Several major Indian-American groups in the United States have raised donations and used volunteers to help community members, including first responders, health workers, students, and workers in America and India, who have been severely affected by the novel coronavirus outbreak that has infected over 600,000 people people worldwide were affected.
The COVID-19 pandemic infected over 140,000 people and claimed 2,475 lives in the United States. In India, confirmed coronavirus cases exceeded 1,000 and the death toll reached 27.
SEWA International, a leading Indian-American nonprofit, has raised more than $ 250,000 for its COVID-19 relief efforts.
The money is being used to buy personal protective equipment, especially facial masks and surgical masks, to donate essentials to local law enforcement officers and hospitals in some of the hotspot areas such as New York that they have run out of for free.
It has assembled a team of 500 volunteers who have staffed its hotline to answer the concerns and questions of Americans in need of the coronavirus.
The volunteers help more than 300 families, many of whom are elderly or physicians involved in the treatment of COVID-19 patients, with their daily foods and masks, said Sree N Sreenath, President of SEWA International.
Sreenath, a professor of electrical engineering and computer science at Case Western Reserve University, said that the nonprofit will be organizing a Sewa Sankalp campaign starting Monday to bring together over 1,000 service organizations in the US, USA, to pool ideas, collaborate, and build trust to build into the community.
Sreenath said that a Sewa team worked with volunteers in many of its 43 chapters to make hand-made masks.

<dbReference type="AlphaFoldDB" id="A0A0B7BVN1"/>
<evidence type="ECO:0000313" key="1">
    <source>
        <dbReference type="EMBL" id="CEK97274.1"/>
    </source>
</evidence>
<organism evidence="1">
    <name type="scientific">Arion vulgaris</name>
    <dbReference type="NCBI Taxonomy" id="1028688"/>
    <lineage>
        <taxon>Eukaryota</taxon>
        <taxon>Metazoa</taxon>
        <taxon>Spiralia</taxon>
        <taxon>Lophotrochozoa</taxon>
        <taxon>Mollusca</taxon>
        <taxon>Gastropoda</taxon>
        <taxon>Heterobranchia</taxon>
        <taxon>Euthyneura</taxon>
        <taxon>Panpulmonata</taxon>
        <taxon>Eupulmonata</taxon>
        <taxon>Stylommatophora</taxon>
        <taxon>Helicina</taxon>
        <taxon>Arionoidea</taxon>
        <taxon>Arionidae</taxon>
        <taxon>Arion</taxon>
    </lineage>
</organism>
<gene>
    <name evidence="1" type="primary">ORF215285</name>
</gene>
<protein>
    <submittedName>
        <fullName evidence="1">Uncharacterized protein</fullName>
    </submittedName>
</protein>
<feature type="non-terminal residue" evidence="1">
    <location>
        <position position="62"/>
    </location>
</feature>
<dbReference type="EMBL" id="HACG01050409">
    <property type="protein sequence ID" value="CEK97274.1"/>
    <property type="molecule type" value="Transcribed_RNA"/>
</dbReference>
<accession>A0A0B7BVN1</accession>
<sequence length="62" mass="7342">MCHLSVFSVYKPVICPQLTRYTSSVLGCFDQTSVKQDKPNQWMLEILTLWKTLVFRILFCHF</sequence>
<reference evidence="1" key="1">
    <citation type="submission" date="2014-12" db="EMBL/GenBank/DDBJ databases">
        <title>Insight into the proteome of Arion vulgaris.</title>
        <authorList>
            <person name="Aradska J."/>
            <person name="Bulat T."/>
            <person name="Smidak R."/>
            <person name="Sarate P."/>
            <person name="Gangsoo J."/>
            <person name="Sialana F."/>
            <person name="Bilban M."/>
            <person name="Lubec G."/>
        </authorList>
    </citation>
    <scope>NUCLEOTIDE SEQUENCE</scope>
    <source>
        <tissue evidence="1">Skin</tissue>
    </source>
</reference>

The team consists of a retired professor of design at the Fashion Institute of Technology, a medical technician who ensures that quality control and acceptance mask designs that are acceptable to large hospitals in the United States have been procured, and a procurement specialist who has the right material from India procures scarce goods in the USA. The team is increasing production from 2500 to 10,000 masks a week, he said.
New York-based hoteliers, K K and Chandra Mehta, joined Prime Minister Narendra Modi's call on Sunday to announce donation of Rs 1 crore for the Prime Minister's help and assistance in emergency situations (PM CARE).
The couple also donated another Rs 11 lakh for the distribution of masks and groceries to local police officers and newspaper dealers in their home state of Rajasthan.
Chandrakant Patel of Tampa, Florida said that he is distributing groceries to 300 families in his home state of Chhattisgarh.
"I will do that for the next three months," he said.
Boston IT entrepreneur Amit Banerjee said he sponsored 20 workers in Bangalore for three months. New York-based Jagdish Sewhani said he is working with other Indian Americans to help workers in major cities like New Delhi and Mumbai who have lost their jobs due to the nationwide ban.
"It is inhumane to see the scenes that we have seen on television screens in New Delhi in the past two days. It is time for us to use all our resources for them," he said.
Officials from Patel Brothers – a chain of popular Indian grocery stores in the U.S. – said they are working with local authorities to distribute perishable goods and other foods to those in need free of charge. With caution, Patel Brothers have announced that they will close their grocery stores for the next 10 days.
The Federation of Indian Associations has distributed food packages to those in need in New Jersey.
Various Sikh Gurudwara and Sikh organizations have opened a communal kitchen and distributed free groceries to homeless people, hospital workers and local law enforcement officers in different parts of the country, including Seattle, New York, Chicago, San Francisco and Los Angeles.
Gurinder Singh Khalsa of Indianapolis from the Sikhs Political Action Committee said he distributed homemade face masks to local law enforcement officers and first responders in Indiana.
The Bihar and Jharkhand Association of North America or BAJANA has launched a video awareness campaign for people at home. It has recorded video messages from its doctors in the national languages of Bihar and Jharkhand and asked people to stay inside, quarantine themselves and do other things and not do them.
"We are also working on getting more videos from US doctors and sending them to our villages," said Alok Kumar of the Bihar and Jharkhand Association of North America.
According to the Johns Hopkins Coronavirus Resource Center, more than 32,000 people have died from coronavirus and 684,652 have been infected worldwide.